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Quick Polling Method for Related Auto-Clear Registers

IP.com Disclosure Number: IPCOM000101310D
Original Publication Date: 1990-Jul-01
Included in the Prior Art Database: 2005-Mar-16
Document File: 2 page(s) / 60K

Publishing Venue

IBM

Related People

Hardell, WR: AUTHOR [+3]

Abstract

Provides a means to quickly poll a group of related clear-on-read registers while keeping the data from the registers in sync with each other. This method requires the ability to poll one register in a fast non- clear mode to check the status of a group of registers. The resistors can be read in the normal clear-on-read mode by reading the slow register first and storing the other registers in shadow latches, and then reading the value of the other registers from the shadow latches.

This text was extracted from an ASCII text file.
This is the abbreviated version, containing approximately 68% of the total text.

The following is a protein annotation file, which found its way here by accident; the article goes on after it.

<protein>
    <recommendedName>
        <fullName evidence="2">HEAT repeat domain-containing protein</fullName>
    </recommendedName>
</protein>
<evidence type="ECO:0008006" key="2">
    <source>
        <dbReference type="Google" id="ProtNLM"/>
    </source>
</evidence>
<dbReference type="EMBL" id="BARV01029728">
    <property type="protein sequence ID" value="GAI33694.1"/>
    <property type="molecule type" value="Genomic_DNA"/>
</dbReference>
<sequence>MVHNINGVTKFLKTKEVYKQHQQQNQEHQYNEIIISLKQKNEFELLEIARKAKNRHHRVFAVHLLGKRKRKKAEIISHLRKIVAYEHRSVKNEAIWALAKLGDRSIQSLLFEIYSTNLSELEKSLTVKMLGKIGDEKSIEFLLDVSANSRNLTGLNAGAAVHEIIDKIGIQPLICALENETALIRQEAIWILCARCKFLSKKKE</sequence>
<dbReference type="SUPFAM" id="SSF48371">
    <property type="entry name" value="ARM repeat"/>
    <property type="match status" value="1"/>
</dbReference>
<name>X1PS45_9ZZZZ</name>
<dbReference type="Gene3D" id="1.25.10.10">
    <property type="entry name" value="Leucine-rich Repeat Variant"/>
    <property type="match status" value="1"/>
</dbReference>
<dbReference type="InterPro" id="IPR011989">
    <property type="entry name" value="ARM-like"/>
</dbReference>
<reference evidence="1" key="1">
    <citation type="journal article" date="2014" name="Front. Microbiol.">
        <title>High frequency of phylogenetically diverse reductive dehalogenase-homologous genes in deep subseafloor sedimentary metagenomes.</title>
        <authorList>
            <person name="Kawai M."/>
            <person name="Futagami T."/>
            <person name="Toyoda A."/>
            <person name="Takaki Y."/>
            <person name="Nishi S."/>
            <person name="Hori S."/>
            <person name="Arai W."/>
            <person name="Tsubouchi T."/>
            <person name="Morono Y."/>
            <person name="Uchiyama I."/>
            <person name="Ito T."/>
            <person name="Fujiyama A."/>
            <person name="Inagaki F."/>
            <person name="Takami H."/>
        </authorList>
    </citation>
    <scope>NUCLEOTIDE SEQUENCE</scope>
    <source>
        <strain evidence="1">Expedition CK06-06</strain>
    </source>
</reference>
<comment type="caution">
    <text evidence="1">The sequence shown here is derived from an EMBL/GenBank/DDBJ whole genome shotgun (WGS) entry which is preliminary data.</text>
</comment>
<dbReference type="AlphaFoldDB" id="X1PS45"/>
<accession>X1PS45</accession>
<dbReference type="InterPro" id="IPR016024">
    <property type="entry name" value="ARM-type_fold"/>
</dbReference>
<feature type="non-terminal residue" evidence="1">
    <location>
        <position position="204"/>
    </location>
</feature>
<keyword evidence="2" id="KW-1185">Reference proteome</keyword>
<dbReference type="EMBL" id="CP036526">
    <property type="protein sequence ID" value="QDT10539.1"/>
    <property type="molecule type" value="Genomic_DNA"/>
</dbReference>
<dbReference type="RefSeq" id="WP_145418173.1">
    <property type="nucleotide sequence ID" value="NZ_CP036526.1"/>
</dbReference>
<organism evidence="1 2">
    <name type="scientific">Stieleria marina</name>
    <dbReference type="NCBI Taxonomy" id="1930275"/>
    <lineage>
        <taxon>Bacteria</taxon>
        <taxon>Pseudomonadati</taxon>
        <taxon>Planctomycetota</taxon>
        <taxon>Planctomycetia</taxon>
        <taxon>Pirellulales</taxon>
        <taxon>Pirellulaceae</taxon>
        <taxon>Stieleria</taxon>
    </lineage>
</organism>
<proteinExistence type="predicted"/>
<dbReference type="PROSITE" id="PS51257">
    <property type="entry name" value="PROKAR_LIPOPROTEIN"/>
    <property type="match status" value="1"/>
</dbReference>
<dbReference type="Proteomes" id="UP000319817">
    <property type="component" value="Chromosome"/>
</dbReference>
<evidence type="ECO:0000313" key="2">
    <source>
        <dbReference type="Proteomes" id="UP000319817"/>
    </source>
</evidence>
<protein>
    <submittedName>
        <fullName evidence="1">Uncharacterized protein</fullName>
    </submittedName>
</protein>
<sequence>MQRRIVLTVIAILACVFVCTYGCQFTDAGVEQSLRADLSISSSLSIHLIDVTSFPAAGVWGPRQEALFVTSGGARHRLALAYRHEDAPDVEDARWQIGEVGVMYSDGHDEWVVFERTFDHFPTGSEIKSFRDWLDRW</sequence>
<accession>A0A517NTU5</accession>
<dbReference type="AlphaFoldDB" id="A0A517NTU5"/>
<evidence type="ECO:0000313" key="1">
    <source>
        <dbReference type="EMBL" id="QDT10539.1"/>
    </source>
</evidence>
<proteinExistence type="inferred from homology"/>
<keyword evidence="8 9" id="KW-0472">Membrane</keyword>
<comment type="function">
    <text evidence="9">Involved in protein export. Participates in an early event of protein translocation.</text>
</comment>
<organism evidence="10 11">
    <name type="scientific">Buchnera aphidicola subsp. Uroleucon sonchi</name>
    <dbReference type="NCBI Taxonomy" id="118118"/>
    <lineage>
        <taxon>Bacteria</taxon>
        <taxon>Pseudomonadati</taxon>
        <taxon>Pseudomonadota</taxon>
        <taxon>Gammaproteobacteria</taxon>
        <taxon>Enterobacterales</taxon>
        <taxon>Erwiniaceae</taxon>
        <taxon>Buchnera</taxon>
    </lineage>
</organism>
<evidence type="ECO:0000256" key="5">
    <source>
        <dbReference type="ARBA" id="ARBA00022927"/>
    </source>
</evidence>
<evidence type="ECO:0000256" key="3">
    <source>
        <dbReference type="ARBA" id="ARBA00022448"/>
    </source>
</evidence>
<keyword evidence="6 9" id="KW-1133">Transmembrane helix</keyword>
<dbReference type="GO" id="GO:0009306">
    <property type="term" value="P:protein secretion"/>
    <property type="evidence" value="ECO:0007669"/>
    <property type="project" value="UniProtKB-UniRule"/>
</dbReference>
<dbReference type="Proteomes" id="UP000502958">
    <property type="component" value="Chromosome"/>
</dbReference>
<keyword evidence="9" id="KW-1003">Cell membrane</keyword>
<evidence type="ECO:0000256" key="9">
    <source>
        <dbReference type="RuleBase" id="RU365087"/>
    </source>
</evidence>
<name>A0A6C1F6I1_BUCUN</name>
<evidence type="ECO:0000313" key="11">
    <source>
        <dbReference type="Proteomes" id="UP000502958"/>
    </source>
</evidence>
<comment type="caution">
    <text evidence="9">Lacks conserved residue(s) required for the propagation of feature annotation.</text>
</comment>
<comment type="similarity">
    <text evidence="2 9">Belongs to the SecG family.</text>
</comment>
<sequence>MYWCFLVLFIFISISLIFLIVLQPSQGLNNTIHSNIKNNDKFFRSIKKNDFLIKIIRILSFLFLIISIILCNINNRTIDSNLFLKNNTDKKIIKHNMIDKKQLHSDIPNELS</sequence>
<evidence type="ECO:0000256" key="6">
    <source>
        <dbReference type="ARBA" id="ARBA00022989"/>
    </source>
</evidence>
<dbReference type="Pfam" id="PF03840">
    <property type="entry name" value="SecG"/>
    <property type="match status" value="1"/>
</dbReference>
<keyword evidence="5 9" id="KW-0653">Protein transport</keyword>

Quick Polling Method for Related Auto-Clear Registers

       Provides a means to quickly poll a group of related
clear-on-read registers while keeping the data from the registers in
sync with each other.  This method requires the ability to poll one
register in a fast non- clear mode to check the status of a group of
registers.  The resistors can be read in the normal clear-on-read
mode by reading the slow register first and storing the other
registers in shadow latches, and then reading the value of the other
registers from the shadow latches.

      For example, consider a system with three registers to indicate
single-bit errors in memory.  The registers are: Single Bit Status
Register (SBSR), Single Bit Address Register (SBAR) and Single Bit
Syndrome/Signature Register (SBSSR).  The SBSSR and SBSR are
clear-on- read registers. It is quick to read from the SBSR and the
SBAR because these registers are in the chip that controls I/O reads.
Assume that it is slow to read from the SBSSR because the SBSSR is in
a different chip than the SBSR and SBAR.  Also, the I/O control unit
must arbitrate for a shared bus to read the SBSSR.

      In this method, there is a state machine to control the reading
of the registers (see Figure 1).  In the initial state, this state
machine allows reading (polling) of the SBSR without clearing it.  If
software finds a single-bit error flagged in the SBSR, it will jump
to the error-handling routine.  Then software will read...